California AME Churches Express Grief–and Add Security

AME (Robyn Beck / AFP / Getty)
Robyn Beck / AFP / Getty

Members of black churches in California responding to the horrific attack on Emanuel AME Church in South Carolina Wednesday are expressing their grief, and noting that the attack recalled prior eras when racism was more widely accepted. Meanwhile, the LAPD upped its patrol around black churches, the Los Angeles Times reports.

The Rev. John Cager of the Ward AME Church in Los Angeles comforted his parishioners, telling them that church would still be held on Sunday, asserting, “Of course there will be church. There will be church now, more than ever.”

L.A. Police Chief Charlie Beck told Ward AME that LAPD patrols would be on special alert around AME churches across L.A. for the time being, the Times notes. He added: “The LAPD will stand with you to ensure houses of worship are safe. We will take all necessary measures to make sure this kind of attack does not repeat itself.”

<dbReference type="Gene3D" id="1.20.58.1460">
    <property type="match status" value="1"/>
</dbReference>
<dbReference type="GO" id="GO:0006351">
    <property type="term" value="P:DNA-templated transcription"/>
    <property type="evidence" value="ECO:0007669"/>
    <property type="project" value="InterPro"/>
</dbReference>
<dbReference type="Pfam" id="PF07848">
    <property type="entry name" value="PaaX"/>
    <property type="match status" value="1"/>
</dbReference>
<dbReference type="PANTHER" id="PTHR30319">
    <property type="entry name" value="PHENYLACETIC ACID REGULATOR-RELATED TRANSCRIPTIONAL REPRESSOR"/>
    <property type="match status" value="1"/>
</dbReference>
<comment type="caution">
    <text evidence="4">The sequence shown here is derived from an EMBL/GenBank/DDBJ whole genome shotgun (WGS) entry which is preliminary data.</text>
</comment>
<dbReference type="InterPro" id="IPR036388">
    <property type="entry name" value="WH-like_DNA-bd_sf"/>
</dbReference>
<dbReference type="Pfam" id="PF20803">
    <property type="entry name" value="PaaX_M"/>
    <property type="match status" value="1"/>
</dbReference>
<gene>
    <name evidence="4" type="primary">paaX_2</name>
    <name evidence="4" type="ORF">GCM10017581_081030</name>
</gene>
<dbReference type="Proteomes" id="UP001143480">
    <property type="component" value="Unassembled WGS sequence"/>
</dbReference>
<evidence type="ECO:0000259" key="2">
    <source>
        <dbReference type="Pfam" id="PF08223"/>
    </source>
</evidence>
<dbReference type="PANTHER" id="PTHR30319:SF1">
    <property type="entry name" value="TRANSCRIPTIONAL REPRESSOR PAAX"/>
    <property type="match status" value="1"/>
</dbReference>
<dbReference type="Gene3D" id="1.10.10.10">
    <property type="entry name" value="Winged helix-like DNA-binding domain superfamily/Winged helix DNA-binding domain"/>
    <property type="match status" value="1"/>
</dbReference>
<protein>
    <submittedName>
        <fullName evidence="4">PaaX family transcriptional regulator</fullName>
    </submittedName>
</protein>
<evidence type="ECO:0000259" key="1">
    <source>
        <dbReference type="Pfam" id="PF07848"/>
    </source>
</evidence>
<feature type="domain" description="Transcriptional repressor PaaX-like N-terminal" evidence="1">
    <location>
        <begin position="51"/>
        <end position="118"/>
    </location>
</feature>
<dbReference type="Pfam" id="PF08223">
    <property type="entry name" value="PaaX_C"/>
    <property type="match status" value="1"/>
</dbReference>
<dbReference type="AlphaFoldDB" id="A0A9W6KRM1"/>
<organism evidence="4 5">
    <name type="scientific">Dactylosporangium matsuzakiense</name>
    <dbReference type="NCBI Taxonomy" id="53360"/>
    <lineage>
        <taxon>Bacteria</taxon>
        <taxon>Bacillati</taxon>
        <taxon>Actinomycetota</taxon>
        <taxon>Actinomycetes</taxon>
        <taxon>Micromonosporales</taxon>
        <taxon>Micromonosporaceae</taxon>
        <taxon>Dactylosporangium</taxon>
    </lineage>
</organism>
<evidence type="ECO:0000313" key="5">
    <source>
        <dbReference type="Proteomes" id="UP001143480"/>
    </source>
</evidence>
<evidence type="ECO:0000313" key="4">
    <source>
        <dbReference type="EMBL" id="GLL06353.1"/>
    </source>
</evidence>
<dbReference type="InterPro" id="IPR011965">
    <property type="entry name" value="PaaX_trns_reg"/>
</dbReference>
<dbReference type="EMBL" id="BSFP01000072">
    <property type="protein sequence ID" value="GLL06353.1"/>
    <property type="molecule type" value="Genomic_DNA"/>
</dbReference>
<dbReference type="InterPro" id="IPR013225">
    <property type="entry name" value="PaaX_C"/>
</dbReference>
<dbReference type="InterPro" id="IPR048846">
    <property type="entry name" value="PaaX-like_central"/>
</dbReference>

On Thursday, at the First African Methodist Episcopal Church, the oldest black church in L.A., where skinheads attempted to blow up the building and ignite a race war in the 1990s, a prayer vigil was held.

In Sacramento, churches have acknowledged that they already have security procedures in place, noting that attacking black churches is nothing new.

Jean Perkins, an administrator for the Calvary Christian Center in Sacramento, told local CBS 13, “I couldn’t believe it, But then, I could believe it, because that’s the times that we’re living in.” She added that the church has had to prepare its defenses because the church has been targeted before. “We’ve had a lot of vandalism, church bus burnings, we’ve had a lot of things going on.”

Calvary Christian Center has security personnel who attend its services, some of whom are armed. Groups such as the National Organization of Church Security and Safety Management work with churches to help them recognize threats, repel attackers and create security policies. Their website states, “It is important that we focus on preventative solutions by having appointed armed Gatekeepers as they did in biblical times. Our Gatekeepers program has been implemented by dozens of churches that trains and places qualified volunteers at the ready to respond to these deadly situations.’

Perkins told CBS 13 that her church already has security policies and also will offer a workshop teaching church security in Sacramento in July.


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